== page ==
For a while I have come across tutorials that you have to buy and I have always wondered if it would be worth it. Well one day I decided I would splash out and give them a go. I have been delighted with the canes I have made and I hope I can now take what I have learned from these talented artists into some amazing creations of my own.
The main difference between these tutorials and the ones people share freely is the level of detail. They are complex canes and there are many pages of photographs to make sure you can follow them easily.
It is a great tutorial, very clear and easy to follow and I was stunned with the results I got first time. It is also a beautiful tutorial Sagit has really taken time and effort over it. You can see more of her work at her blog http://www.sigaliotdesigns.blogspot.com/
We have been busy playing with polymer clay for a lot of this afternoon (me with my bad foot up on a chair and lots of pain killers). Here are some things we made
James made an X wing (from star wars)
Daisy made a spoon, I gave her the bits she is too young(not quite 4) to be making roses on her own, yet....
I made my first kalidescope cane which was originally going to cover a
base to hold some pens for gifts but I had the wrong type and they melted in the oven so I changed to making teaspoons and used a few slices of the cane to made a bead just because and off course the cane end tortoises I now always make. See polymer passions blog for details of how to make them.
Here is one of the 'filament wound' spoons I made as a gift for some people I used to work with 'filament winding' . It is a composite materials manufacturing technique where you wind carbon fibre around a steel madrel to make a carbon fibre tube. This is made from fine extruded black polymer clay (fimo in this case) wrapped round a teaspoon handle that had been coated in a layer of black fimo. I think this effect would be good using some colours so I will try it out another day.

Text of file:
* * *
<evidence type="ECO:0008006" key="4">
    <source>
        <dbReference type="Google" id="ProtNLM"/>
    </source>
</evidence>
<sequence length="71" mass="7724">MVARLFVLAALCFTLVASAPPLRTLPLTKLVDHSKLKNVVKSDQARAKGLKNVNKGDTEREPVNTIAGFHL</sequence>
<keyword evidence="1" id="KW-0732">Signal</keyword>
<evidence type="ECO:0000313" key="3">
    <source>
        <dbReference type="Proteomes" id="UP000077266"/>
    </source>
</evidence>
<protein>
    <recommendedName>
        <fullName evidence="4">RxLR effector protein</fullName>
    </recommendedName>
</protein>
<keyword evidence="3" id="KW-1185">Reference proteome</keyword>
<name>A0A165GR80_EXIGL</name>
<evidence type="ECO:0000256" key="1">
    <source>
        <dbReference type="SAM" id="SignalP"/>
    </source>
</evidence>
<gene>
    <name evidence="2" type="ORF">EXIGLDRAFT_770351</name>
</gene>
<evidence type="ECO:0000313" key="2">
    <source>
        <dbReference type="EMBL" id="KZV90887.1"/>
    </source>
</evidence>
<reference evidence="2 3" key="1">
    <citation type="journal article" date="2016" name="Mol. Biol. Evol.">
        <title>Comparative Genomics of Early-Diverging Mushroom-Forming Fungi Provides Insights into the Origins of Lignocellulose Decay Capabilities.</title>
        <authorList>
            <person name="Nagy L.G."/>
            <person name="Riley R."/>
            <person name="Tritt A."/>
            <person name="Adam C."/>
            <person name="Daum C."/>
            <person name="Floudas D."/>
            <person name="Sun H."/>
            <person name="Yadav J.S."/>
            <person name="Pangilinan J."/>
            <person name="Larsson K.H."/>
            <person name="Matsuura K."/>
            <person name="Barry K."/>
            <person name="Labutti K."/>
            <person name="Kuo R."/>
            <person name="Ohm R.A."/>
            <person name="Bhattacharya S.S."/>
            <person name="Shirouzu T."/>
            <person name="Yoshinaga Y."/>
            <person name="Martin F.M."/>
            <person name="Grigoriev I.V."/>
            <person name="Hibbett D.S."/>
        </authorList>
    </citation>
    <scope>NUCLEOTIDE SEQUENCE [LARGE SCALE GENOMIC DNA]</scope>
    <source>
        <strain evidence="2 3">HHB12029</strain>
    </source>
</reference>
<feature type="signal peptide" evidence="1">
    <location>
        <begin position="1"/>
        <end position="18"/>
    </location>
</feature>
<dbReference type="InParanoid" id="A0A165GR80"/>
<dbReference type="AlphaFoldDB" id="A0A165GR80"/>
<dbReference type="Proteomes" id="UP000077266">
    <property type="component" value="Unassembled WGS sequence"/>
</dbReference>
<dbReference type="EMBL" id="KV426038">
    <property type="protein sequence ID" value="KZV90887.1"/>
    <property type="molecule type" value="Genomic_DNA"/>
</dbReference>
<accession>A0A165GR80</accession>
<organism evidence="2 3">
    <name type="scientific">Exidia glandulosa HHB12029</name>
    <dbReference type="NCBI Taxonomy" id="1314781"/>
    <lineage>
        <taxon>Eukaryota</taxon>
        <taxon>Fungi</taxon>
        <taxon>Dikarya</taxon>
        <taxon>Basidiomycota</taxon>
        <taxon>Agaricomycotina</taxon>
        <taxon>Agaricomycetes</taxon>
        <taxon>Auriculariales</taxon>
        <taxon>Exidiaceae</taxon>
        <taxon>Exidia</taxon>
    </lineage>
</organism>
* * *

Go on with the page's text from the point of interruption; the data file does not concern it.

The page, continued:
I also made a rather large bangle! I bought the tutorial from Tonjas Treasures but hadn't printed it out so tried it from memory having read it once. Being on crutches I formed it round a glass on the table which was to hand as I can't just rumage around like I would normally. I don't have any texture plates so must get round to making some to do this next time.
I have worked with polymer clay since I was a child, making tea sets for my dolls house. It has been a hobby I have played about with on and off over the years and until recently had only used Fimo clay.
Over the last year I have been making some beads and some jewellery for myself and friends and have bought a few books and some new tools. At the moment I am completely hooked on polymer clay and am determined to raise my level of creation from being OK to brilliant!
I wanted to share the things I learn on my journey as I have learnt a lot from many of you through the internet - thanks to everyone who shares their information.
I am Cara Jane Hayman aka Surfingcat. I live in Bristol with my lovely husband and 2 (mainly) lovely children who are 5 and nearly 7 years old. They keep me busy and I teach in a local school 1 day a week but when I have a moment what I love to do is make things (oh and surf the internet). The surfingcat thing came about in the good old days when I used to do some real surfing - the wet kind!